What shoud you consider when buying a pet?
Saying yes to a pet means that you are accepting a duty of care for its lifetime welfare.
Things that you need to consider when deciding what type of pet would best suit your environment and lifestyle include:
Your home and property:
- Is there adequate space?
- Can the pet be securely confined?
- Can you provide adequate shelter?
- Can you set up separate areas for pets and young children (if applicable)?
- How much time can you (and your family, if applicable) devote to a pet?
- Will you have time to supervise young children with a pet (if applicable)?
The costs which could include:
- Microchipping and registration
- Vet checks; vaccinations; and worming, tick and flea treatments
- Desexing (permanent sterilisation)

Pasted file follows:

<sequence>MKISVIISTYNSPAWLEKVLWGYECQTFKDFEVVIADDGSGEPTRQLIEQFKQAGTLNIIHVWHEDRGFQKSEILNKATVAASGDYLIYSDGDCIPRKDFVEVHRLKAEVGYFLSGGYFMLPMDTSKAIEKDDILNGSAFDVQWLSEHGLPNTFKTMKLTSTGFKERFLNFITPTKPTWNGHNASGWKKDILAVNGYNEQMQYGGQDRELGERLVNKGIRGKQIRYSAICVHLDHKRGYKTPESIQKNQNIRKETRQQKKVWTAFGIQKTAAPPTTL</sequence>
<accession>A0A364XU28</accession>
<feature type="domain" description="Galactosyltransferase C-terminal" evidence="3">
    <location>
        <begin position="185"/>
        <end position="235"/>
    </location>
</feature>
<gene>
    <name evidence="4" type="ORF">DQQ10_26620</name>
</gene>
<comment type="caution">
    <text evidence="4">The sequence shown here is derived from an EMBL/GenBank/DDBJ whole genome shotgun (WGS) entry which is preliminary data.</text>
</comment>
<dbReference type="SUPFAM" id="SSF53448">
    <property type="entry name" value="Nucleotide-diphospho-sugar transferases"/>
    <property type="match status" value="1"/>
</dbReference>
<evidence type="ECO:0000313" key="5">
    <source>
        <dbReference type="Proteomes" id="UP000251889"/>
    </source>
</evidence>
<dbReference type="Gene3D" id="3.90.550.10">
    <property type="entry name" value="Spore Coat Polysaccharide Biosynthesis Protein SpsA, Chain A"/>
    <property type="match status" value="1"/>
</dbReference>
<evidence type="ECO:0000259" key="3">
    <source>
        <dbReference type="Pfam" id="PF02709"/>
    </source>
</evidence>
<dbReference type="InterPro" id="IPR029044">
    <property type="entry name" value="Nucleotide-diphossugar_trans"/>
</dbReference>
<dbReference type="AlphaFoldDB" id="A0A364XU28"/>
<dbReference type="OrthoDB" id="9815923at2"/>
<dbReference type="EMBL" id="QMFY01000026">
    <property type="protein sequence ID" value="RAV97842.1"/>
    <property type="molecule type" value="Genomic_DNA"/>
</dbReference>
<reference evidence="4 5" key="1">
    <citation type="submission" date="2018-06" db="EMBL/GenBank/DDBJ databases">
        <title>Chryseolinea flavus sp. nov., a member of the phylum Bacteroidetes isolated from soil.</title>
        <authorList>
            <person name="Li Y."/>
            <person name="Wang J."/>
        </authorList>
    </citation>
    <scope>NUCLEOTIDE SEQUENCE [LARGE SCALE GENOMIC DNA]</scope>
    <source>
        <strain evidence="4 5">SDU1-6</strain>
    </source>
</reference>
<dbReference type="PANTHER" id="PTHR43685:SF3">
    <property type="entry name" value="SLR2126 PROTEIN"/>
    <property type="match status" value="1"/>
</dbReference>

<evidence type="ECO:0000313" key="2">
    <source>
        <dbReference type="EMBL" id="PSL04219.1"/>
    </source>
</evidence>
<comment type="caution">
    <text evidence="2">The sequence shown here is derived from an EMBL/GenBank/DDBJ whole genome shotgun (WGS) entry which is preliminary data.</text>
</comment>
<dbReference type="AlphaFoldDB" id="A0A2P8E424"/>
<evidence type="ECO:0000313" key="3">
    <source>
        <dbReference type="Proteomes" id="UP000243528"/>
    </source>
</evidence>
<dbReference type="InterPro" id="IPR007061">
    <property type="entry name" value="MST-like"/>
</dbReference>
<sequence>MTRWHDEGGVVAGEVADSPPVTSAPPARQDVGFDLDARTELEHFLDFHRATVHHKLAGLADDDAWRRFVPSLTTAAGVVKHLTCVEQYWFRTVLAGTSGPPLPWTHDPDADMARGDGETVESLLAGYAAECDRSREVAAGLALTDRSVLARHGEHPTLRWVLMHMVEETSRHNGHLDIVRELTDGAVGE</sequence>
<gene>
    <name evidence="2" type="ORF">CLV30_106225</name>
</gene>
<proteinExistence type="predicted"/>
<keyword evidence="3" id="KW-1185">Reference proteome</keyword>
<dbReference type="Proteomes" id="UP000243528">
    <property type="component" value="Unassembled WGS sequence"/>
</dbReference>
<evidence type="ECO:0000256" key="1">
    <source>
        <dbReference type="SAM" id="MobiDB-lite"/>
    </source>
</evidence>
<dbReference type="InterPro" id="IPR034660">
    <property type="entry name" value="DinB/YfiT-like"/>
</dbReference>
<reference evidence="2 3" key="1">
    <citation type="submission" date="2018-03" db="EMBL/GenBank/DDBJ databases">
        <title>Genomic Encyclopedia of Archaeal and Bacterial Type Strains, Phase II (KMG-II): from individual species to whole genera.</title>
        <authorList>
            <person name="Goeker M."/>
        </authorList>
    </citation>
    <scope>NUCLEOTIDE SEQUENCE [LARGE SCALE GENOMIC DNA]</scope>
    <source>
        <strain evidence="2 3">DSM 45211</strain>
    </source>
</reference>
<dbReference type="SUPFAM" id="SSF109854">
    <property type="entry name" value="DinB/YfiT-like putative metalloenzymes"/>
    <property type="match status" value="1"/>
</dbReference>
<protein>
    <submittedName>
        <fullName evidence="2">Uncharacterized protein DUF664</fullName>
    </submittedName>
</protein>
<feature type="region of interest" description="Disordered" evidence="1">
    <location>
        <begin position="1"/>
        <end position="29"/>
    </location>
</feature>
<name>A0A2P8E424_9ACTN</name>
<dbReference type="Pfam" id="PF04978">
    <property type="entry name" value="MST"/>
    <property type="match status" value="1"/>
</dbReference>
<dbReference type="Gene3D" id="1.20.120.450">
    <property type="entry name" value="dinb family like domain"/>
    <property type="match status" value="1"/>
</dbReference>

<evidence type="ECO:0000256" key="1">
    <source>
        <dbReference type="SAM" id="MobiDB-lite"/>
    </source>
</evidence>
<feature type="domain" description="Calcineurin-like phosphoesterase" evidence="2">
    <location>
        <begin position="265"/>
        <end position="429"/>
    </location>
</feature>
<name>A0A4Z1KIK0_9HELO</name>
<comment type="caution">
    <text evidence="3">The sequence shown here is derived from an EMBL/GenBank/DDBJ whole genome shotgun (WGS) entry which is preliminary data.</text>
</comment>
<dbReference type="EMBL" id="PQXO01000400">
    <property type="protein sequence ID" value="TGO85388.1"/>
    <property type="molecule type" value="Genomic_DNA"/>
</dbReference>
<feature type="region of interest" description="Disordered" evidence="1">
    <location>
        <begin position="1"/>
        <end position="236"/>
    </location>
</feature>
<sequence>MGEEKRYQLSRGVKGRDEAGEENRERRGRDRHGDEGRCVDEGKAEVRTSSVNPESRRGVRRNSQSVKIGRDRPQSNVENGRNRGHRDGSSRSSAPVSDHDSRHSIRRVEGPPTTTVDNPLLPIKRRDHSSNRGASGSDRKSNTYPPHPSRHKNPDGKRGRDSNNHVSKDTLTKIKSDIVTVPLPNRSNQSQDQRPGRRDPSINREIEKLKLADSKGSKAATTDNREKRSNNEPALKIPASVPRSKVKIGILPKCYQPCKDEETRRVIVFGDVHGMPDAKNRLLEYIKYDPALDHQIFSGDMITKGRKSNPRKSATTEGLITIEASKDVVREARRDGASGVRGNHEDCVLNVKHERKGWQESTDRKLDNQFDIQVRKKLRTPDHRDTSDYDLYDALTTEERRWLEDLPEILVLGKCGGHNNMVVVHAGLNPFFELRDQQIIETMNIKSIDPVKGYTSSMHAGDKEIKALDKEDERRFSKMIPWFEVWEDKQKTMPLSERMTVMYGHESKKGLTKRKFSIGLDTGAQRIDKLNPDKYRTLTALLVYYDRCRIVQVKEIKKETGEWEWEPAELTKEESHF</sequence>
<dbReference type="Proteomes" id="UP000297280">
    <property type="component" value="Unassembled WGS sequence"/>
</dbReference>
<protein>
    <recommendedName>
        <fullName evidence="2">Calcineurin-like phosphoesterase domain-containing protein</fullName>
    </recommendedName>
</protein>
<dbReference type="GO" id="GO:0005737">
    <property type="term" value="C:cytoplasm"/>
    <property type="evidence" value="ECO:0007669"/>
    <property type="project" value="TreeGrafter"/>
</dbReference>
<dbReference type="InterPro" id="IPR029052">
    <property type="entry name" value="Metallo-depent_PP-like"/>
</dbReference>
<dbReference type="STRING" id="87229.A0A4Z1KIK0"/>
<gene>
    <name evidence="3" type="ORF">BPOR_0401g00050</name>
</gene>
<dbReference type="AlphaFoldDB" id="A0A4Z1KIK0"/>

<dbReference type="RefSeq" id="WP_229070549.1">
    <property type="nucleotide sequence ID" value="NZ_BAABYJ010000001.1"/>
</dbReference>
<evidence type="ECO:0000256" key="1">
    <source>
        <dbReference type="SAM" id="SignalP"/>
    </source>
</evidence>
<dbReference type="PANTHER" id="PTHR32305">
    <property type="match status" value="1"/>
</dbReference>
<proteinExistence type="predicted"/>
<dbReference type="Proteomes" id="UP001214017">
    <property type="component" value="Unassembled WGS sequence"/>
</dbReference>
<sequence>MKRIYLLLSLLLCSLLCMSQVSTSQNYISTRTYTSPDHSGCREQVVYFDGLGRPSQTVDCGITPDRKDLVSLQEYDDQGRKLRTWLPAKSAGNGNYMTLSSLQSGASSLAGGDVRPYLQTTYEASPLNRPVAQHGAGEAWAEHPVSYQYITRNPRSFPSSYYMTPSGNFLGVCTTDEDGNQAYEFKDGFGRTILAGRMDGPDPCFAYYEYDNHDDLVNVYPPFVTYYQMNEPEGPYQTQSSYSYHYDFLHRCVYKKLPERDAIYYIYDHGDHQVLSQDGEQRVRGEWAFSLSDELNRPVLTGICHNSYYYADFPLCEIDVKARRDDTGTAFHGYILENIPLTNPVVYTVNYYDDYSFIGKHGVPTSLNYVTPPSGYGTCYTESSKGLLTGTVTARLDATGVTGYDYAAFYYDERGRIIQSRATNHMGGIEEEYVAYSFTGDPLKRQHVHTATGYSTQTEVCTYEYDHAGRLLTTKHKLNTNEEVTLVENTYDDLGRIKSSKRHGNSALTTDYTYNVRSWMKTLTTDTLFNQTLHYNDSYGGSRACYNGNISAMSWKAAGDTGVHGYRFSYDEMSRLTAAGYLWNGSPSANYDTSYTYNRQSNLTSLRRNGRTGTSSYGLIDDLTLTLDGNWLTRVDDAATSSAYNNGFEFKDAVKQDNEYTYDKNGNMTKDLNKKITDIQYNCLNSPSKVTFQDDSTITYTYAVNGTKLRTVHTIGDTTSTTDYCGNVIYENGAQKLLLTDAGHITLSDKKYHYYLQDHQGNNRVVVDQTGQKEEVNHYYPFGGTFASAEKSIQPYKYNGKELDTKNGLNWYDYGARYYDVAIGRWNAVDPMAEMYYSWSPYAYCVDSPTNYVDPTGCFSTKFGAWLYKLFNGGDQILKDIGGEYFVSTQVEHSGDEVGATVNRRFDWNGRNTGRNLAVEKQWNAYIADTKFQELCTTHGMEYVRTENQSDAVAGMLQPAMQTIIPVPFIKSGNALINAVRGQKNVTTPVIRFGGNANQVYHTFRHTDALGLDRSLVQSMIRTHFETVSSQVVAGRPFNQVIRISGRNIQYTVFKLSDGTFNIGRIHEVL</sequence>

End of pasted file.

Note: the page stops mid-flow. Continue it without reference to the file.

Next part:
Once you have considered these factors, you may have a greater understanding of the type of pet that would suit you and your family. Sometimes, the most responsible thing you can do is to decide not to have a pet until your circumstances change.
If, however, you decide that a cat or dog would be the most suitable pet for you and your family, consider obtaining your cat or dog from a council pound, animal welfare organisation or animal rescue organisation. Many healthy cats and dogs are euthanased (put to sleep) each year because suitable homes cannot be found for them.
If you are buying a cat or dog and you are buying from a breeder, make sure that s/he is a reputable breeder and that his/her establishment and practices fully comply with the Animal Welfare Code of Practice - Breeding dogs and cats. If you are buying a cat or dog from a pet shop, make sure that it is a reputable pet shop and that it fully complies with the Animal Welfare Code of Practice - Animals in pet shops.
When you bring your cat or dog home, help it to gradually adjust to you and your family, its new surroundings and its new routine.